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Air Heating Systems

Using air to heat buildings - temperature rise diagram


It is often convenient to heat buildings with air. Air heating systems may be cost effective if they
can be made simple or if they can be combined with a ventilation system. Be aware that due to
the low specific heat capacity of air the use of air for heating purposes is very limited. Larger
heat loads requires larger volumes of air resulting in huge oversized ducts and fans. Transport
of huge volumes of air requires a lot of energy.
Required Air Volume in Air Heating Systems

Required air volume in an air heating system can be calculated as


L = Q / (cp (th - tr))

(1)

where
L = air volume (m3/s)
Q = heat loss from the building (kW)
cp = specific heat capacity air - 1.005 (kJ/kgoC)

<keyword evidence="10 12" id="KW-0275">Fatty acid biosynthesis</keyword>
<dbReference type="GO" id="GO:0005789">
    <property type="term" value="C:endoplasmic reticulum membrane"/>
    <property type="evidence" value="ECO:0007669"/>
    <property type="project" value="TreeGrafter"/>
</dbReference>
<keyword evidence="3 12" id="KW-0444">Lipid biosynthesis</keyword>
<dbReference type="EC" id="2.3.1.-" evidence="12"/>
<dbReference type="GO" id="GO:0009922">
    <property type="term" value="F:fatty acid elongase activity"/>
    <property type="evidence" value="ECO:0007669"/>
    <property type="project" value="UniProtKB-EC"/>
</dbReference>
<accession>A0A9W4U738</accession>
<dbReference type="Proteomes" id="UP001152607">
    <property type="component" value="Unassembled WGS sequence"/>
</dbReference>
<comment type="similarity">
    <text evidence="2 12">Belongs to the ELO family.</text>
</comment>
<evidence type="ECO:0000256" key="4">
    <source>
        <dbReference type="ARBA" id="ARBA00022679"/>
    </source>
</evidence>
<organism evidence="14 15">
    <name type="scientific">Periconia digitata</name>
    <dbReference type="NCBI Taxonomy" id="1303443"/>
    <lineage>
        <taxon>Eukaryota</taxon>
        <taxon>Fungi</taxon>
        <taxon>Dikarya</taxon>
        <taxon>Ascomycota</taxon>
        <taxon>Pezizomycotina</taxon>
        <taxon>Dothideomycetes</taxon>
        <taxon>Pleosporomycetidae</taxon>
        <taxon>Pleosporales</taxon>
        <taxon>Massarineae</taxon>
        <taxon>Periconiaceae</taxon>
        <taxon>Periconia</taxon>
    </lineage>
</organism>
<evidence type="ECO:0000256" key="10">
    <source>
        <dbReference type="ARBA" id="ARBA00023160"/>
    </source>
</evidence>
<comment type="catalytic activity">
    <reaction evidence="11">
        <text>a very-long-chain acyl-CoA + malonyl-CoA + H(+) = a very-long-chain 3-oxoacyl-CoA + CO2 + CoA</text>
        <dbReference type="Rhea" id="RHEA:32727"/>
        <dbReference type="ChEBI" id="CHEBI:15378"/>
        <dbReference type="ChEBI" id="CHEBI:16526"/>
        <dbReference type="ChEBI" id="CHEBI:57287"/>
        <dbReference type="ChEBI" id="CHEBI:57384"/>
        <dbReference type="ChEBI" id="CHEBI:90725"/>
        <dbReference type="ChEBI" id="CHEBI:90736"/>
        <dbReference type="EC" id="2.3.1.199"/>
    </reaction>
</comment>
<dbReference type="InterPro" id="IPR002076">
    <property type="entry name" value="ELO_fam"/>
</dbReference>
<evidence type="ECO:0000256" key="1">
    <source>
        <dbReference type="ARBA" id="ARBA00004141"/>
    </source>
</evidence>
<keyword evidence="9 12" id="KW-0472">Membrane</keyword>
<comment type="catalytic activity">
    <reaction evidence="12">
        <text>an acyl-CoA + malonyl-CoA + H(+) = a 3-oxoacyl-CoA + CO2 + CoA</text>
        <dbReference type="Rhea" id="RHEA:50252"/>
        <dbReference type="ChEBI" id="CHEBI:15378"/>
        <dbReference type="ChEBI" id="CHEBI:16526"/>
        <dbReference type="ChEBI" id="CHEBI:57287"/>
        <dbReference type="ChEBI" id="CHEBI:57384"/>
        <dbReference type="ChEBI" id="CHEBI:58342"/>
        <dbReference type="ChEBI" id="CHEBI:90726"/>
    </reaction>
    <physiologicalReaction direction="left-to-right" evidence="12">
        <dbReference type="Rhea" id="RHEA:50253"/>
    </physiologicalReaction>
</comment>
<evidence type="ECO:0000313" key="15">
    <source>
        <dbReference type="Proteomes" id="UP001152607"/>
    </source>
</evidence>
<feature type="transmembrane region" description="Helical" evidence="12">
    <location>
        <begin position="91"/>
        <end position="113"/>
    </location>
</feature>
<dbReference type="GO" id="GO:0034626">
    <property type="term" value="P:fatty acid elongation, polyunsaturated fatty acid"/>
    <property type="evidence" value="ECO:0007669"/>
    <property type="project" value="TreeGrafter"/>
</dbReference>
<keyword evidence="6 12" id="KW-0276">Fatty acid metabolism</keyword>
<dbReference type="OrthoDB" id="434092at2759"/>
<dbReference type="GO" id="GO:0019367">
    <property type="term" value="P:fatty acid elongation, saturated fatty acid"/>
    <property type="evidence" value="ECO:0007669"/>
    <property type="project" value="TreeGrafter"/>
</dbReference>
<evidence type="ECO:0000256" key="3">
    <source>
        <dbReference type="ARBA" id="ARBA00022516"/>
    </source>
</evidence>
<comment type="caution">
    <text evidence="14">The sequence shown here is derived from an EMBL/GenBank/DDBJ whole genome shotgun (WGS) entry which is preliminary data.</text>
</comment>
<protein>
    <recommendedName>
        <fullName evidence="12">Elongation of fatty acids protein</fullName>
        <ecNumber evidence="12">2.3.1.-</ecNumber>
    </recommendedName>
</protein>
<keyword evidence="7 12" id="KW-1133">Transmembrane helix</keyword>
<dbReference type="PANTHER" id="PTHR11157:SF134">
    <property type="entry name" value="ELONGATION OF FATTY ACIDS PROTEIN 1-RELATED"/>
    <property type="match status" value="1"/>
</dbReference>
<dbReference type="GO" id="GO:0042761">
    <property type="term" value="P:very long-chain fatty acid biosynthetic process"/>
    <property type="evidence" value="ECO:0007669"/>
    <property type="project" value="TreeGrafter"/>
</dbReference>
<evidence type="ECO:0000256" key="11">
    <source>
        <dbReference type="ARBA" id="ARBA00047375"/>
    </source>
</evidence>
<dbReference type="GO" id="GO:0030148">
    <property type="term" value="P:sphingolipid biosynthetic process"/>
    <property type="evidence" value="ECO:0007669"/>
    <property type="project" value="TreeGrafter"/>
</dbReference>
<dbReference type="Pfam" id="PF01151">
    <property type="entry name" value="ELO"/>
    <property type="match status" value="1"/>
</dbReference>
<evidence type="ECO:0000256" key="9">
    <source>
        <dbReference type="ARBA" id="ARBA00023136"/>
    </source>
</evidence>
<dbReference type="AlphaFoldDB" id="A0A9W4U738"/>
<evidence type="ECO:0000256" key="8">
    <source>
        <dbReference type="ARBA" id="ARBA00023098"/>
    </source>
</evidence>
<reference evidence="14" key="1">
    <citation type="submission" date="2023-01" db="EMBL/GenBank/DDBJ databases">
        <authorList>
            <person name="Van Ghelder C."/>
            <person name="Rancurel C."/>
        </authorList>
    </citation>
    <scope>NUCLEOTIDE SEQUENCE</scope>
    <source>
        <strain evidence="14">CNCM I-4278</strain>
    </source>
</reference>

= density of air - 1.2 (kg/m3)
th = heating air temperature (oC)
tr = room temperature (oC)
As a rule of thumb the heating supply temperature should be in the range 40-50oC. The air flow
should be in the range 1-3 times the room volume.
Equation (1) expressed in imperial units:
L = Q / (1.08 (th - tr))
where
Q = heat (btu/hr)

(2)

L = air volume (cfm)


th = heating air temperature (oF)
tr = room temperature (oF)
Air Heating - Temperature Rise Diagram
The diagrams below can be used to estimate heat required to rise temperature in air flows.
SI units - kW, m3/s and oC